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Atlanta Braves, Kansas City Royals Have Deep Ties

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COMMENTARY | For the first time in their history, the Atlanta Braves will visit Kansas City on June 25. The two storied franchises have met in three previous series, but all have come in Atlanta. Although they may have played only a handful of times, the Braves and Royals are two teams connected by past players and coaches, and a fateful decision in the early-1960s that affected the futures of two cities.

In the recent (and excellent) Atlanta Magazine article "The Other 284 Days," Rebecca Burns describes then-Atlanta mayor Ivan Allen and legendary Atlanta sportswriter Furman Bisher giving a tour of southeast Atlanta to a major-league owner in 1963. Allen's desire to bring big-time baseball to Atlanta was well-known, and would soon come to fruition in the form of the Milwaukee Braves.

But on this particular day, the man to whom he described the future location of Atlanta-Fulton County Stadium as "the finest site in America for a municipal stadium" was Charlie Finley, owner of the Kansas City Athletics. Finley had become disenchanted with the government of Kansas City and was looking for a new home for his A's. He agreed with Mayor Allen's assessment of the area just south of downtown, promising to move the Athletics to Atlanta if the stadium was built.

That deal, for better or for worse, was never made. The Milwaukee Braves moved to town following the 1965 season, with the Athletics moving to Oakland not too long after, but for at least a little while it was possible that Atlanta would be home to an American League team dressed in green and gold. Kansas City was not without a team for long, as the city was awarded an expansion franchise called the Royals, starting play in 1969.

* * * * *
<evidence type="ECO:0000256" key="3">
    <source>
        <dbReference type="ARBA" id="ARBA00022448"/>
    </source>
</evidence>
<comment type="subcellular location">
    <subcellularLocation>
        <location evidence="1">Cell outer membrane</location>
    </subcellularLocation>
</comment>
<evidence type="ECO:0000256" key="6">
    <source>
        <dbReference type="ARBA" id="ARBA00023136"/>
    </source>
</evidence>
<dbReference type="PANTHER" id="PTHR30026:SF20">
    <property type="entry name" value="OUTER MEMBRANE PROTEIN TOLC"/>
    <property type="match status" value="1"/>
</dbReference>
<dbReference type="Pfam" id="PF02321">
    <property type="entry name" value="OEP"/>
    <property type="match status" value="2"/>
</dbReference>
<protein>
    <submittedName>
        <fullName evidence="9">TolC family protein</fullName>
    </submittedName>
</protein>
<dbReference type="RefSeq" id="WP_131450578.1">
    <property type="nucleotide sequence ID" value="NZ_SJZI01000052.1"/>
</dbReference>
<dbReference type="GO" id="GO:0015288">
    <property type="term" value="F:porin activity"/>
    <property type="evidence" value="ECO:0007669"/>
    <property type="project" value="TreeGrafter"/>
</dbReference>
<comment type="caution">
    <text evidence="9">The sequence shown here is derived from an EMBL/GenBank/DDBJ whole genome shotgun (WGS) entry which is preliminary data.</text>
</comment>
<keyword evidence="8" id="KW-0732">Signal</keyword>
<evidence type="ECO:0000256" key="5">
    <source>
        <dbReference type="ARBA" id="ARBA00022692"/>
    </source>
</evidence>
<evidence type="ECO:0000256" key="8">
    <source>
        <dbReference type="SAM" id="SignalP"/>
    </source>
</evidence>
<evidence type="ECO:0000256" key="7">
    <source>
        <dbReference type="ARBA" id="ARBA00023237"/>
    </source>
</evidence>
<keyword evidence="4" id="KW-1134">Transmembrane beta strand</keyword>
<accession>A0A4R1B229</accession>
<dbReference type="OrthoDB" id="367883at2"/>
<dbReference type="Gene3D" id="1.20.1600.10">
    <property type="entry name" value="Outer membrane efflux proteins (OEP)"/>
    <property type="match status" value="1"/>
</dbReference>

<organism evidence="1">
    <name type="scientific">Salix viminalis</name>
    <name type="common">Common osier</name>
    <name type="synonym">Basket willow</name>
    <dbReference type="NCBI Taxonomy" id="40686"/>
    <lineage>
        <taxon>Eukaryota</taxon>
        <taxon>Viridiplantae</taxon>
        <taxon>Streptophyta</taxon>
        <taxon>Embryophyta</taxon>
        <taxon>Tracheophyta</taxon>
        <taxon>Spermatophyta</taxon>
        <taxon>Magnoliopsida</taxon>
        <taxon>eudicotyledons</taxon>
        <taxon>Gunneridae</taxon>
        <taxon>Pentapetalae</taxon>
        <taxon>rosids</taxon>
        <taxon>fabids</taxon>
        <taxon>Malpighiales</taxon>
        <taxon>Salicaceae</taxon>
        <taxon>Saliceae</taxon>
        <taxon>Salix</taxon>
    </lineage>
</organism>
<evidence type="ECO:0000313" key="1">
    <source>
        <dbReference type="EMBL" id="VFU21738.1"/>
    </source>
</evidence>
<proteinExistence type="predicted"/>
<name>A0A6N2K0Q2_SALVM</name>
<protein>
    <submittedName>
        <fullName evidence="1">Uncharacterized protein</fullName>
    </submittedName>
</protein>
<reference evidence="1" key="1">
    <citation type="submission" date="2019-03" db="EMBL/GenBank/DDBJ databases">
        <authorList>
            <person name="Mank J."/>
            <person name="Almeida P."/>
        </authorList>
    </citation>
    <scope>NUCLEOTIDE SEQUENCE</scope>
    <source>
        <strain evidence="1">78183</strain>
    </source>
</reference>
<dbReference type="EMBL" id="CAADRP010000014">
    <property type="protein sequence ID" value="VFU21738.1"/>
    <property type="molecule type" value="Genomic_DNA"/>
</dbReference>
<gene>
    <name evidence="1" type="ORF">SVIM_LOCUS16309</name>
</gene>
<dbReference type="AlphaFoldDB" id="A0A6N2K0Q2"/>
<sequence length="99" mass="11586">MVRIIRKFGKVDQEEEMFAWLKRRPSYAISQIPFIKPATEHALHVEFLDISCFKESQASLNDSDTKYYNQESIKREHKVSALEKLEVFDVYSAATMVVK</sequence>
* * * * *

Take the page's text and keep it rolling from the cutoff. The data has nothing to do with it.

Since that time, the two teams have shared players, coaches, and front office personnel, more so, it seems, than usual. Jack McKeon, who managed the Royals from 1973-1975, previously served as the manager of the Atlanta Crackers, among other teams. After his firing by Kansas City, he would go on to manage the Braves' AAA affiliate in Richmond. Jim Frey, who led the Royals to their first AL crown in 1980, played a large portion of his career in the Braves' farm system.

Legendary Braves GM and current team president John Schuerholz spent 22 years in the Royals organization, as farm director, scouting director, assistant GM and general manager. Current Royals GM Dayton Moore spent over 20 years of his career with the Braves, serving under Schuerholz as a scouting supervisor; an assistant in the baseball operations department; assistant director of scouting and assistant director of player development; director of international scouting; director of player personnel; and, finally, assistant general manager in 2005 before taking the GM job in Kansas City the following year. The Royals' current manager, Ned Yost, was the Braves' bullpen and third-base coach for much of their success through the '90s and into the 2000s.

The Braves and Royals have made a number of trades, including the Royals acquiring Gene Garber, second on the Braves' all-time saves list, from Atlanta in 1987; Atlanta sending Gerald Perry to Kansas City in exchange for Charlie Leibrandt in 1988; and, more recently, deals that brought Kyle Farnsworth and Rick Ankiel to Atlanta in 2010. The Royals currently have three former Braves on their active roster: Jeff Francoeur, Bruce Chen, and Tim Collins, who played in the Braves' farm system.

The connections between Atlanta and Kansas City are more than just shared personnel. Both teams have enjoyed periods of extended dominance and suffered through long droughts of losing seasons. Both have been home to legendary players -- George Brett and Hank Aaron, Dale Murphy and Frank White. This series in Kansas City may be the Braves' first, but the two teams and the two cities have been tied together for a long, long time.

Joe Thomas was raised and lives within shouting distance of Turner Field, home of the Atlanta Braves. He is the sports editor for The Sting, the student newspaper of Southern Polytechnic State University.
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